Will Verizon workers strike out?

By Diane Seo and Suzy Hansen


Salon Staff
August 10, 2000 11:02PM (UTC)

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How sad it is that we have given up on unions. Most people do not realize that once our unions are gone, there will be no one left to protect the workers. Everyone should get involved when unfair labor practices are so blatant. Americans have to stick together or we will find all of our jobs in Mexico.

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-- Carol Squires

Look no further than the transportation industry to see why unions are necessary. There is not a single non-union trucking company that does not make their drivers break Department of Transportation regulations to get the work done. After leaving a Teamster job in 1997, I worked for seven companies in a row that expected their drivers to work more hours than legally allowed by the Department of Transportation. If we had no unions at all, companies would go back to having people work 16 hours a day for less pay and no benefits. I now work for Verizon as a member of IBEW and will never cross a picket line. Go CWA! Good luck in your fight against corporate greed and stockholders that only care about the bottom line, not the company or its employees!

-- Thomas J. Fay

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I am writing to educate you regarding the working conditions that the customer call representatives face on a daily basis. I am currently working 8 a.m. to 8 p.m. tours with a lunch break at 4:30 p.m. During that 8.5 hour time before lunch, I am allotted one 15-minute break. Any other time off the line, whether to go to the bathroom or leave my desk for any reason, is closely monitored. Any deviation from the schedule is frowned upon and listed in our daily logs.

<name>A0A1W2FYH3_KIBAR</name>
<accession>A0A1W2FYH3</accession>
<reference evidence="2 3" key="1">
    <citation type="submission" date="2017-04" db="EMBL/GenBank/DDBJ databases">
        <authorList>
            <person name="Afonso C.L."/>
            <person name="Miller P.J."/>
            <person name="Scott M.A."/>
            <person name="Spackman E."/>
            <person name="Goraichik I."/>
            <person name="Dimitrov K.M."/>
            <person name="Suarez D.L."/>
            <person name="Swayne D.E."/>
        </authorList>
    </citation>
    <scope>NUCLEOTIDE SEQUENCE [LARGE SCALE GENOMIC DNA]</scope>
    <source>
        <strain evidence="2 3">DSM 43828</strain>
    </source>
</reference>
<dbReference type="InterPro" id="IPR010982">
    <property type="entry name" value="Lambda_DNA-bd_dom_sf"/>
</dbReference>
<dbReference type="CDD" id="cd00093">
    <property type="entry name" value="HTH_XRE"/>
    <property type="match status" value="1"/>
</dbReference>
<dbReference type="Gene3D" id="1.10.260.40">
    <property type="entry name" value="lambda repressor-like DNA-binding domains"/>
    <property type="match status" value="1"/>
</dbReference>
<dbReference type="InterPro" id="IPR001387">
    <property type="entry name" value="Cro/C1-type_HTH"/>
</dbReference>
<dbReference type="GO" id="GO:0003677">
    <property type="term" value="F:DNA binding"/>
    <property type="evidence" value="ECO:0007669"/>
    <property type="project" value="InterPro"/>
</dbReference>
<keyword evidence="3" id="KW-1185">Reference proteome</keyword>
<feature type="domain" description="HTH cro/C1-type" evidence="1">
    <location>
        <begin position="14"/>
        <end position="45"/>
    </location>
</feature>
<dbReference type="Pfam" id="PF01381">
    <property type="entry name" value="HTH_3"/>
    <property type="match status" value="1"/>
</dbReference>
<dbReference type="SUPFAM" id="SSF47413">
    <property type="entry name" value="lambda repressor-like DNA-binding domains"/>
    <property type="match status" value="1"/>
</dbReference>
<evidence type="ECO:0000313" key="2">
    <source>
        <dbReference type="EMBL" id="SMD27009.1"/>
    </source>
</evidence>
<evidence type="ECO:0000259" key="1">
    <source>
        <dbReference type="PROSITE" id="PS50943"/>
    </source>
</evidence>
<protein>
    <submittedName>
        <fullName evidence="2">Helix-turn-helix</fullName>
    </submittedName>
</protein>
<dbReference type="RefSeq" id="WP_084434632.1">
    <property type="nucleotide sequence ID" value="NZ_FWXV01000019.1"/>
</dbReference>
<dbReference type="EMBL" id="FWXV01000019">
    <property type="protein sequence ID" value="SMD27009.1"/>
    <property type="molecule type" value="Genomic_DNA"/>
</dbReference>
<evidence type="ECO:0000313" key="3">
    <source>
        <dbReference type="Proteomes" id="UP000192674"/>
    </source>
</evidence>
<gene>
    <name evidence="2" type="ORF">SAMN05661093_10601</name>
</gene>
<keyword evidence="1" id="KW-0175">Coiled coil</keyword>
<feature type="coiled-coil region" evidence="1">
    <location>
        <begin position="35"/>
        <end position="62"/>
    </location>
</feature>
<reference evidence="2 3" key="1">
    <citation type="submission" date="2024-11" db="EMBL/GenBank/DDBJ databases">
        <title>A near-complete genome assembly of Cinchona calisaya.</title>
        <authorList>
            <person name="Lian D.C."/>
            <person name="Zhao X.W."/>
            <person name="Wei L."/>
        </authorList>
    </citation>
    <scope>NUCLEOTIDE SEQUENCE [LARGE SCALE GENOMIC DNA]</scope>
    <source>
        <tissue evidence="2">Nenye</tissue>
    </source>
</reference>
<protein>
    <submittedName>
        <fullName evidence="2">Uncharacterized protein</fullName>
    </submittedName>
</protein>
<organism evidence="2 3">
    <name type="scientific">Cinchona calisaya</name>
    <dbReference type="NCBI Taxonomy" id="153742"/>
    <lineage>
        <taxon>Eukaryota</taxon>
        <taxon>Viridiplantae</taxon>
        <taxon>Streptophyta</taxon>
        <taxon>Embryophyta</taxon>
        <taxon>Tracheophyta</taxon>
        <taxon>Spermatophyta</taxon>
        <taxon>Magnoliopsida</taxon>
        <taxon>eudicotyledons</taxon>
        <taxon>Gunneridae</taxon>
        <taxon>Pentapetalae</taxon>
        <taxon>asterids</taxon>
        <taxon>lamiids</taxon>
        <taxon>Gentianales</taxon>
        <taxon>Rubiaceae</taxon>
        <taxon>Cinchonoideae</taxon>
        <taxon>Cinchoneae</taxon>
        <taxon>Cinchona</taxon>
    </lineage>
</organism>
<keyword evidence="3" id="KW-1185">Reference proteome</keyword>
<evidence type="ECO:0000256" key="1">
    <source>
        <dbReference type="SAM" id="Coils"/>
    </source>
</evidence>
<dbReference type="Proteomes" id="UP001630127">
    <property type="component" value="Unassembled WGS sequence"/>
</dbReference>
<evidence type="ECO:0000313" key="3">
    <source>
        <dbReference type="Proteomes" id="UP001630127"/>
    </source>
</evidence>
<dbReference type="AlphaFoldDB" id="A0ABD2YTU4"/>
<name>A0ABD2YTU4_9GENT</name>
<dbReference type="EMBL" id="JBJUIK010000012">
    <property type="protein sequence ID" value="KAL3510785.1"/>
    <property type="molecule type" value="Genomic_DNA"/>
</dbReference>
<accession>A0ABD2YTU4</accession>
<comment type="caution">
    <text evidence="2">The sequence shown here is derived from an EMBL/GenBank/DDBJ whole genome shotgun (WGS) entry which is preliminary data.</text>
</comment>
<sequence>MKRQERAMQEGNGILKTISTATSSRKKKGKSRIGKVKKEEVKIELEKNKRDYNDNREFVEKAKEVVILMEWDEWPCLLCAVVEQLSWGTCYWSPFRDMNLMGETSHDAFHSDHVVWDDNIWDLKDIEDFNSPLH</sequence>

We are instructed to complete all paperwork while the customer is on the phone or between calls. We are unable to close our keys to catch our breath between calls. This does not relate to good customer service at all. And don't even start with the sales quotas we are given. I have been employed with the company since September 1999 and am not allowed any sick days or personal days off until January 2001. If I am out for any reason, I am placed on final warning. If I go out again in the following three months I am fired.

The working environment in my office is one of customer service reps trying to overcome exhaustion and company indifference to our needs while trying to provide "outstanding service" (which we are required to say on every phone contact)to our many customers.

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I like my job but would like to be treated with some humanity and respect. I am not a robot but Verizon is only concerned with their bottom line. Please support our union: They are trying to make a better job environment for the common folk -- people like you and me.

-- Mary Ellen Maloney

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As someone who has spent time on the front line of both sides of the labor issue, it has become increasingly obvious to me that unions are falling out of favor for one reason. Unions are no longer in the business of protecting workers. They are in the business of protecting themselves. As the American people come to the realization that labor unions are irrelevant, the unions find their membership rolls decreasing, causing the unions to feel the sharp pinch of declining revenues. As a result, organizing becomes much more aggressive.

The single quote that sticks out for anyone who has spent any time working in labor issues is this: "The unions are negotiating with Verizon for assurances that they will be able to organize employees without management interference ..." This is a tactic used by unions called "neutrality." What it means is that management must remain silent and cannot tell employees anything about unionization. It is a gag order. With this gag order in place, the unions are free to say anything, even lie to the workers (whose best interests they are supposed to have in mind), for the eventual goal of winning an election (if the union allows the members to even have a vote). Please remember, this organizing drive is about money to the union, and they will paint it in any light to receive favorable public relations. What they really want is for management to shut up, and the workers to pay up.

-- Matthew Sweer

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